After months of hand-wringing from business owners, the Department of Finance released revised income sprinkling rules on Dec. 13. These revisions were somewhat helpful in narrowing the rules’ application by introducing a number of “exclusions” from TOSI (Tax on Split Income).
If your client meets certain criteria, amounts received from a related business would be an “excluded amount” and not be caught by TOSI.
If your clients fail to qualify for any of the exclusions, the last resort is the reasonable return tests outlined by Finance to determine if amounts received, either partially or fully, are considered to be reasonable.
Meeting any of the exclusions or reasonableness tests would allow your client to avoid top tax rates on certain amounts received from a related business.
Read: Feds clarify income sprinkling proposal
The following is a list of the exclusions available to your clients. Generally, an excluded amount would apply to people who receive amounts from a related business, and:
- work in the business and meet specific bright-line tests (“excluded business”)
- are at a minimum 10% individual shareholders (in terms of votes and value) of non-service and non-professional corporations that meet specific conditions (“excluded shares”);
- are deemed to dispose of their shares as a result of death;
- sell qualified property eligible for the lifetime capital gains exemption;
- receive amounts as a result of a marriage breakdown or divorce;
- are the spouse of a business owner older than 65 who made contributions to the business;
- are between the ages of 18 and 24 and do not receive amounts in excess of either the safe harbour capital return (i.e., the prescribed rate) or reasonable return on arm’s length capital; or
- inherit property from a parent or another person and meet certain conditions.
We’ll focus on the last exclusion: inherited property. The Finance Department’s technical backgrounder says that “the person inheriting the property will generally not face a less favourable treatment than the deceased.”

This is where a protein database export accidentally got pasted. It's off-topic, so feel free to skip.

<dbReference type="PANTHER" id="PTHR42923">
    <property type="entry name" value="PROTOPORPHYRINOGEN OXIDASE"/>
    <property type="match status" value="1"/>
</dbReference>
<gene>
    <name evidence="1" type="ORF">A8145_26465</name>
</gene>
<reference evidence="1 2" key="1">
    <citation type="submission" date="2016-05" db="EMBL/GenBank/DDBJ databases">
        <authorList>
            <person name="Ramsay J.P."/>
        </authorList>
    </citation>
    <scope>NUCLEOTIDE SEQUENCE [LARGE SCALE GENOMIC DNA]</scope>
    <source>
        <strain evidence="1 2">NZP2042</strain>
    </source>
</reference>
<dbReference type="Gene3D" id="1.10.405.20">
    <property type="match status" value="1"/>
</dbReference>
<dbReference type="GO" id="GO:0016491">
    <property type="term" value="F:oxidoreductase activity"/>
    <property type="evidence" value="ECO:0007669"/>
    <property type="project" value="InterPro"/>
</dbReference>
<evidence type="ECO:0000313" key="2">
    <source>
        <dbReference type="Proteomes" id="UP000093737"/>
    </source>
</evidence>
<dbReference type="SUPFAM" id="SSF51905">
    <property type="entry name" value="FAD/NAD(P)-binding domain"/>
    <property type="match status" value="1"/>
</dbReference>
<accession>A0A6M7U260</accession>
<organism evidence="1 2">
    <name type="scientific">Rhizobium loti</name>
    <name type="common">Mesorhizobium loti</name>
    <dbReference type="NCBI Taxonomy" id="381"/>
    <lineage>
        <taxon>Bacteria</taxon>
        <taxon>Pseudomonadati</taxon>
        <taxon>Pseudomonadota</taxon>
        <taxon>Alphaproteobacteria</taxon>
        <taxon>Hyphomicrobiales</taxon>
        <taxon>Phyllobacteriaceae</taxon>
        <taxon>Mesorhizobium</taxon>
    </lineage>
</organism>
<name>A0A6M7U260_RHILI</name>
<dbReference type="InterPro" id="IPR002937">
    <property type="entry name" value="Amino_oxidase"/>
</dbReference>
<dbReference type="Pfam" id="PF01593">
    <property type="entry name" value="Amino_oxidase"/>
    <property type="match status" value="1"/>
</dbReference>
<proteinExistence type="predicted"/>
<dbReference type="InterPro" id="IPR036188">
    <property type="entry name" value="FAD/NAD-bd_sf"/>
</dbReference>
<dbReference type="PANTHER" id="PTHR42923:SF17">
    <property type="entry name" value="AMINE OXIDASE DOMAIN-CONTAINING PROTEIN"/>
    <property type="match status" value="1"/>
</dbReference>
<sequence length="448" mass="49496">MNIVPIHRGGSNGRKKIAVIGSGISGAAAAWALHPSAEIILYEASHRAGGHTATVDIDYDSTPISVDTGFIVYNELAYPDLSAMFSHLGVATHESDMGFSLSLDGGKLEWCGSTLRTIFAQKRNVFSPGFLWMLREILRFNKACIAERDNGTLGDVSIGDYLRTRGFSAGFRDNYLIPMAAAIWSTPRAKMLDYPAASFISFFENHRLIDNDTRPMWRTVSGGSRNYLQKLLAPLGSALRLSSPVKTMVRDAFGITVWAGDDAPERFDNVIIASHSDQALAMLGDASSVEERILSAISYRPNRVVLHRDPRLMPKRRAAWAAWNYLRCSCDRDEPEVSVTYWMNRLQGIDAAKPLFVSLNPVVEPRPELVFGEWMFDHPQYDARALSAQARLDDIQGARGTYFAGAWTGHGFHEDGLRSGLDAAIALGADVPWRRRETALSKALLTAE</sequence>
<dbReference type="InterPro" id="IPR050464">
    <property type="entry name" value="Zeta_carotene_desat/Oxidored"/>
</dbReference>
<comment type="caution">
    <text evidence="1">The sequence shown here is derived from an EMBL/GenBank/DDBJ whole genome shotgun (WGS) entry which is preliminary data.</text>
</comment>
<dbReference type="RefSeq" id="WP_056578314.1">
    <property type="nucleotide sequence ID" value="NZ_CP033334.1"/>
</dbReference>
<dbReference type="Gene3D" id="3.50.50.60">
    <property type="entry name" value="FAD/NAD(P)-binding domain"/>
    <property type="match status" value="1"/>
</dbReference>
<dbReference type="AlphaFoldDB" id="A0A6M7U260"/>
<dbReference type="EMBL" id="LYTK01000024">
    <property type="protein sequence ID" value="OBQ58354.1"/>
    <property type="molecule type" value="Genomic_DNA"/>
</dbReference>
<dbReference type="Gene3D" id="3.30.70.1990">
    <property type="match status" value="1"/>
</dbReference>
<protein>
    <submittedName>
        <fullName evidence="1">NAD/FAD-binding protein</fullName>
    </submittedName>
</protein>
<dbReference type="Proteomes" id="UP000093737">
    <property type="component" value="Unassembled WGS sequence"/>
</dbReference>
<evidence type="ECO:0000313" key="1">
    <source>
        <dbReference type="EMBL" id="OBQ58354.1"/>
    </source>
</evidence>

A deeper look into the legislation reveals when TOSI would and would not apply. These details are critical for any advisor, business owner and other professional to know when developing a succession and/or an estate plan for the business.
Read: How to keep splitting income with family members in 2018 and beyond
Expanding exclusions beyond minors
Existing legislation already provided an exclusion from TOSI for minors (under 18 years old) who inherited property as a result of a death. The legislation ensured that top tax rates would not apply on:
- the income or gain from property acquired as a consequence of the death of a parent, and;
- the income or gain from property acquired as a consequence of the death of any other person as long as that person is either a full-time post-secondary student or qualifies for the disability tax credit.
The new legislation extends these rules to age 24 (specifically, the year the person turns 24).
The government also provided more exclusions for individuals 18 and older who inherit property from a deceased person. These are referred to as the continuity rules, and are generally designed to ensure that the person who inherits the property is not exposed to TOSI and subjected to top marginal tax rates if the deceased was able to avoid TOSI.